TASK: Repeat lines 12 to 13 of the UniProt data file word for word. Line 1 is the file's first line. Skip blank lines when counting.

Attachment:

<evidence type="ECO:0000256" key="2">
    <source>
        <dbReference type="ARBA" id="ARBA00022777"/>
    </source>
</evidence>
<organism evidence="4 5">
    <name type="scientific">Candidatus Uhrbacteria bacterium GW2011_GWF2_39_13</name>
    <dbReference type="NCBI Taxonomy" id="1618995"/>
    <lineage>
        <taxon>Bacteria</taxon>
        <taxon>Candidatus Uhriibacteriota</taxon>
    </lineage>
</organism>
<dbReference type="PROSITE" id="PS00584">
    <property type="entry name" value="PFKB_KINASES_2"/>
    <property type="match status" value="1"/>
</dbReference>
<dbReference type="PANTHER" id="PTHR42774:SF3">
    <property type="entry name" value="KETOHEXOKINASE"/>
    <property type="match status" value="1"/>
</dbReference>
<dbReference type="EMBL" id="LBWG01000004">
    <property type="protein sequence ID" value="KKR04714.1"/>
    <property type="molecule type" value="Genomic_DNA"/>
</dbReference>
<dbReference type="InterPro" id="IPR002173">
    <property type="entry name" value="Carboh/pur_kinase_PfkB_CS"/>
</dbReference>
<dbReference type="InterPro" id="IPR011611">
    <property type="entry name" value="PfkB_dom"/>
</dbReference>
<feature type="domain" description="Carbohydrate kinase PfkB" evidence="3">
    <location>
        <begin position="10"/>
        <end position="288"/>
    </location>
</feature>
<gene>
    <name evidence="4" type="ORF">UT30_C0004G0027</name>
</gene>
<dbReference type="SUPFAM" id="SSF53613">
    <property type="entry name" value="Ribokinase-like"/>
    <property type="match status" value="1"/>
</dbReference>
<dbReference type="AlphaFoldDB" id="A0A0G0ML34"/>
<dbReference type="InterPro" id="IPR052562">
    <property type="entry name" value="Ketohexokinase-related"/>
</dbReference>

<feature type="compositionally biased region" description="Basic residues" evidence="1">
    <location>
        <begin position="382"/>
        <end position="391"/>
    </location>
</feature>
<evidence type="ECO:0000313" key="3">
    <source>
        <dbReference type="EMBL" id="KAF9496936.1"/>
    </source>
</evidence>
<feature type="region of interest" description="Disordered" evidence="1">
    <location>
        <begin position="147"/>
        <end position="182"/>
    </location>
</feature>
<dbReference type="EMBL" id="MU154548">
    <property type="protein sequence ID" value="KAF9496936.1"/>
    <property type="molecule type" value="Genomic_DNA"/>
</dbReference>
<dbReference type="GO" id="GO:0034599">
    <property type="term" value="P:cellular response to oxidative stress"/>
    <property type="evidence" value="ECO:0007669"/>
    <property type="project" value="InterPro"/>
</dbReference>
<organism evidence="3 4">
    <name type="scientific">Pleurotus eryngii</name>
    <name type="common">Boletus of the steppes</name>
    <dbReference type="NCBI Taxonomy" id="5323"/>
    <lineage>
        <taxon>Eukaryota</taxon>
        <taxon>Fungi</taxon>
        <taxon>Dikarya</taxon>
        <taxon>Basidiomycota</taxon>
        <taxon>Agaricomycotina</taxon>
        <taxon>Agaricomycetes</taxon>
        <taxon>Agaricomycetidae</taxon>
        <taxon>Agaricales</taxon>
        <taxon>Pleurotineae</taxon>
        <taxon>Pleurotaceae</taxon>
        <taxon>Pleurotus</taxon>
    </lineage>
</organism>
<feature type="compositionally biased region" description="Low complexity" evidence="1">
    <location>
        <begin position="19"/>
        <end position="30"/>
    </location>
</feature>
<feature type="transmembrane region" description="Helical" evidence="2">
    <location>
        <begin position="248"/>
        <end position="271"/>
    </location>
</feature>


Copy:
    </lineage>
</organism>